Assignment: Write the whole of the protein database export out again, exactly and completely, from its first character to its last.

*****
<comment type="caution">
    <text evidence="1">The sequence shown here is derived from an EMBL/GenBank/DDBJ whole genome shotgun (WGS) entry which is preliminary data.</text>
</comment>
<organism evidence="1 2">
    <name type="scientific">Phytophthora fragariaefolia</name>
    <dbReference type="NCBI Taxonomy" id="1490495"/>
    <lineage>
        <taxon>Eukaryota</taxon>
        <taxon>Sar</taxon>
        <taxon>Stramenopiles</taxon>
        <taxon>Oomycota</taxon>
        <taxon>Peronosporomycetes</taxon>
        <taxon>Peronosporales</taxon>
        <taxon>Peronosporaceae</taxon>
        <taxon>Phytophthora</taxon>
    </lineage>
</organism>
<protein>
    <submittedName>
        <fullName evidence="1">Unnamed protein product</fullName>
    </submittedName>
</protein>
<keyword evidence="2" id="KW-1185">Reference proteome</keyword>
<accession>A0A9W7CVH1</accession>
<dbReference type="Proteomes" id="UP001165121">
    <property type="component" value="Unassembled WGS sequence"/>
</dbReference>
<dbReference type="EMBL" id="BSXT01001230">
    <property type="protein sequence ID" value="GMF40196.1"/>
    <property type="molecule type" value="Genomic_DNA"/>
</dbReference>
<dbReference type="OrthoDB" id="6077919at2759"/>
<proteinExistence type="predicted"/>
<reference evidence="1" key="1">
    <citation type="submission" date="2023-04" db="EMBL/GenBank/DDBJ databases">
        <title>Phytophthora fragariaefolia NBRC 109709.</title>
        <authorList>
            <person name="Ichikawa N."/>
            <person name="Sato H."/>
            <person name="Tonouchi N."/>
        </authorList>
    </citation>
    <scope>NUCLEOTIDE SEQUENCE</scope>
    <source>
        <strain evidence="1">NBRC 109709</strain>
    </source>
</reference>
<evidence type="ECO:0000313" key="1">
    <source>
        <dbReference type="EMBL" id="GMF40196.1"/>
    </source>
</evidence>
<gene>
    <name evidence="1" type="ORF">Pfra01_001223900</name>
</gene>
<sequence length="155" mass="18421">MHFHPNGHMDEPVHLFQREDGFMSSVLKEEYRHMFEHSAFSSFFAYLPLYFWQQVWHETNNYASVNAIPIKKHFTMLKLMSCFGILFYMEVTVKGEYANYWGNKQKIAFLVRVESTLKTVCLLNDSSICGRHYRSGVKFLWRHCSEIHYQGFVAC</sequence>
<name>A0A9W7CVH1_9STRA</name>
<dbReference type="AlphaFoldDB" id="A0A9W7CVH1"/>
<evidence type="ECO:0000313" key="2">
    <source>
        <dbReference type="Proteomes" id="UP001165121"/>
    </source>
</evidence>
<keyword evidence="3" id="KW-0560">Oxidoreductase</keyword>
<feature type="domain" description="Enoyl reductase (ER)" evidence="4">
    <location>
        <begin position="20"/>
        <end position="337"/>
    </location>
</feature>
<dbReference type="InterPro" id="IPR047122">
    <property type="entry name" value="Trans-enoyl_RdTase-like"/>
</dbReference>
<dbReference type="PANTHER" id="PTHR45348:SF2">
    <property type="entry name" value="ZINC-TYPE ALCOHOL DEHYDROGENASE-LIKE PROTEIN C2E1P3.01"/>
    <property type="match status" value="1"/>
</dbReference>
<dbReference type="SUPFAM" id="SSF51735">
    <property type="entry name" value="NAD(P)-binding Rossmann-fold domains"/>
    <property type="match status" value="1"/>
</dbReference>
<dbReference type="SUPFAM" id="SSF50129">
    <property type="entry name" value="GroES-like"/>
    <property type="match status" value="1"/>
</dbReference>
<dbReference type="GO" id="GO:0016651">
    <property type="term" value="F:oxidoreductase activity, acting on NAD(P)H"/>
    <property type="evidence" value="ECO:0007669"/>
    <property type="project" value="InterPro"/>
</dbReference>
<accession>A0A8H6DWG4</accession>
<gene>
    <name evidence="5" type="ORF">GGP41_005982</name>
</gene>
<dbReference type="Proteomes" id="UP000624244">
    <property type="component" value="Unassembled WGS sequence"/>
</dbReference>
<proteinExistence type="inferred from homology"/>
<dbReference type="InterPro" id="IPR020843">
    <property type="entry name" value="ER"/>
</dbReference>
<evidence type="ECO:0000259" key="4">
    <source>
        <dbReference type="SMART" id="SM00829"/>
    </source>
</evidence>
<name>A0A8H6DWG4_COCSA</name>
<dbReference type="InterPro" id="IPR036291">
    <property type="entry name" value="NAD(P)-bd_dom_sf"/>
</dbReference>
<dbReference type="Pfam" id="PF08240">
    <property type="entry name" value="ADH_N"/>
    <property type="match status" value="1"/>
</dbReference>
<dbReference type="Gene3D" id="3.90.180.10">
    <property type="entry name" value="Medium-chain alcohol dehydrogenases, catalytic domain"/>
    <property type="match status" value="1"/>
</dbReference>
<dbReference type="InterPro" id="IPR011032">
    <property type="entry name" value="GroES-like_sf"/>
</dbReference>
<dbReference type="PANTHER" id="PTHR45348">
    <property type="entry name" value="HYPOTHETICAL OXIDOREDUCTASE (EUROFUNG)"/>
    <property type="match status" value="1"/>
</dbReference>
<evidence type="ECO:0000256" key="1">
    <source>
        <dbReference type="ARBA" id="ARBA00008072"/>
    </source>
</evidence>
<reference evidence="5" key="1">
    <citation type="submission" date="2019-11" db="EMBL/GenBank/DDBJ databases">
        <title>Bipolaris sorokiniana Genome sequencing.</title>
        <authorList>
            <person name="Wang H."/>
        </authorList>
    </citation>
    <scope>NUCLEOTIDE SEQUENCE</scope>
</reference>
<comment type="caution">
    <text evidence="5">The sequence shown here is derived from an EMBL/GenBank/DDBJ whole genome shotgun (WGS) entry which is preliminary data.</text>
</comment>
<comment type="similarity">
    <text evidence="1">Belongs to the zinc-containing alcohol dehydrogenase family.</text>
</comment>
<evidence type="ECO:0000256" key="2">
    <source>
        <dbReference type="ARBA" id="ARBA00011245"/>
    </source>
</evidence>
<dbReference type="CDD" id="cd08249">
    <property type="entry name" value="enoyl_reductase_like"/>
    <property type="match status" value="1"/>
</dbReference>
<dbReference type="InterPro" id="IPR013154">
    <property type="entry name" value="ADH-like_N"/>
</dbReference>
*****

<comment type="caution">
    <text evidence="1">The sequence shown here is derived from an EMBL/GenBank/DDBJ whole genome shotgun (WGS) entry which is preliminary data.</text>
</comment>
<organism evidence="1 2">
    <name type="scientific">Phytophthora fragariaefolia</name>
    <dbReference type="NCBI Taxonomy" id="1490495"/>
    <lineage>
        <taxon>Eukaryota</taxon>
        <taxon>Sar</taxon>
        <taxon>Stramenopiles</taxon>
        <taxon>Oomycota</taxon>
        <taxon>Peronosporomycetes</taxon>
        <taxon>Peronosporales</taxon>
        <taxon>Peronosporaceae</taxon>
        <taxon>Phytophthora</taxon>
    </lineage>
</organism>
<protein>
    <submittedName>
        <fullName evidence="1">Unnamed protein product</fullName>
    </submittedName>
</protein>
<keyword evidence="2" id="KW-1185">Reference proteome</keyword>
<accession>A0A9W7CVH1</accession>
<dbReference type="Proteomes" id="UP001165121">
    <property type="component" value="Unassembled WGS sequence"/>
</dbReference>
<dbReference type="EMBL" id="BSXT01001230">
    <property type="protein sequence ID" value="GMF40196.1"/>
    <property type="molecule type" value="Genomic_DNA"/>
</dbReference>
<dbReference type="OrthoDB" id="6077919at2759"/>
<proteinExistence type="predicted"/>
<reference evidence="1" key="1">
    <citation type="submission" date="2023-04" db="EMBL/GenBank/DDBJ databases">
        <title>Phytophthora fragariaefolia NBRC 109709.</title>
        <authorList>
            <person name="Ichikawa N."/>
            <person name="Sato H."/>
            <person name="Tonouchi N."/>
        </authorList>
    </citation>
    <scope>NUCLEOTIDE SEQUENCE</scope>
    <source>
        <strain evidence="1">NBRC 109709</strain>
    </source>
</reference>
<evidence type="ECO:0000313" key="1">
    <source>
        <dbReference type="EMBL" id="GMF40196.1"/>
    </source>
</evidence>
<gene>
    <name evidence="1" type="ORF">Pfra01_001223900</name>
</gene>
<sequence length="155" mass="18421">MHFHPNGHMDEPVHLFQREDGFMSSVLKEEYRHMFEHSAFSSFFAYLPLYFWQQVWHETNNYASVNAIPIKKHFTMLKLMSCFGILFYMEVTVKGEYANYWGNKQKIAFLVRVESTLKTVCLLNDSSICGRHYRSGVKFLWRHCSEIHYQGFVAC</sequence>
<name>A0A9W7CVH1_9STRA</name>
<dbReference type="AlphaFoldDB" id="A0A9W7CVH1"/>
<evidence type="ECO:0000313" key="2">
    <source>
        <dbReference type="Proteomes" id="UP001165121"/>
    </source>
</evidence>
<keyword evidence="3" id="KW-0560">Oxidoreductase</keyword>
<feature type="domain" description="Enoyl reductase (ER)" evidence="4">
    <location>
        <begin position="20"/>
        <end position="337"/>
    </location>
</feature>
<dbReference type="InterPro" id="IPR047122">
    <property type="entry name" value="Trans-enoyl_RdTase-like"/>
</dbReference>
<dbReference type="PANTHER" id="PTHR45348:SF2">
    <property type="entry name" value="ZINC-TYPE ALCOHOL DEHYDROGENASE-LIKE PROTEIN C2E1P3.01"/>
    <property type="match status" value="1"/>
</dbReference>
<dbReference type="SUPFAM" id="SSF51735">
    <property type="entry name" value="NAD(P)-binding Rossmann-fold domains"/>
    <property type="match status" value="1"/>
</dbReference>
<dbReference type="SUPFAM" id="SSF50129">
    <property type="entry name" value="GroES-like"/>
    <property type="match status" value="1"/>
</dbReference>
<dbReference type="GO" id="GO:0016651">
    <property type="term" value="F:oxidoreductase activity, acting on NAD(P)H"/>
    <property type="evidence" value="ECO:0007669"/>
    <property type="project" value="InterPro"/>
</dbReference>
<accession>A0A8H6DWG4</accession>
<gene>
    <name evidence="5" type="ORF">GGP41_005982</name>
</gene>
<dbReference type="Proteomes" id="UP000624244">
    <property type="component" value="Unassembled WGS sequence"/>
</dbReference>
<proteinExistence type="inferred from homology"/>
<dbReference type="InterPro" id="IPR020843">
    <property type="entry name" value="ER"/>
</dbReference>
<evidence type="ECO:0000259" key="4">
    <source>
        <dbReference type="SMART" id="SM00829"/>
    </source>
</evidence>
<name>A0A8H6DWG4_COCSA</name>
<dbReference type="InterPro" id="IPR036291">
    <property type="entry name" value="NAD(P)-bd_dom_sf"/>
</dbReference>
<dbReference type="Pfam" id="PF08240">
    <property type="entry name" value="ADH_N"/>
    <property type="match status" value="1"/>
</dbReference>
<dbReference type="Gene3D" id="3.90.180.10">
    <property type="entry name" value="Medium-chain alcohol dehydrogenases, catalytic domain"/>
    <property type="match status" value="1"/>
</dbReference>
<dbReference type="InterPro" id="IPR011032">
    <property type="entry name" value="GroES-like_sf"/>
</dbReference>
<dbReference type="PANTHER" id="PTHR45348">
    <property type="entry name" value="HYPOTHETICAL OXIDOREDUCTASE (EUROFUNG)"/>
    <property type="match status" value="1"/>
</dbReference>
<evidence type="ECO:0000256" key="1">
    <source>
        <dbReference type="ARBA" id="ARBA00008072"/>
    </source>
</evidence>
<reference evidence="5" key="1">
    <citation type="submission" date="2019-11" db="EMBL/GenBank/DDBJ databases">
        <title>Bipolaris sorokiniana Genome sequencing.</title>
        <authorList>
            <person name="Wang H."/>
        </authorList>
    </citation>
    <scope>NUCLEOTIDE SEQUENCE</scope>
</reference>
<comment type="caution">
    <text evidence="5">The sequence shown here is derived from an EMBL/GenBank/DDBJ whole genome shotgun (WGS) entry which is preliminary data.</text>
</comment>
<comment type="similarity">
    <text evidence="1">Belongs to the zinc-containing alcohol dehydrogenase family.</text>
</comment>
<evidence type="ECO:0000256" key="2">
    <source>
        <dbReference type="ARBA" id="ARBA00011245"/>
    </source>
</evidence>
<dbReference type="CDD" id="cd08249">
    <property type="entry name" value="enoyl_reductase_like"/>
    <property type="match status" value="1"/>
</dbReference>
<dbReference type="InterPro" id="IPR013154">
    <property type="entry name" value="ADH-like_N"/>
</dbReference>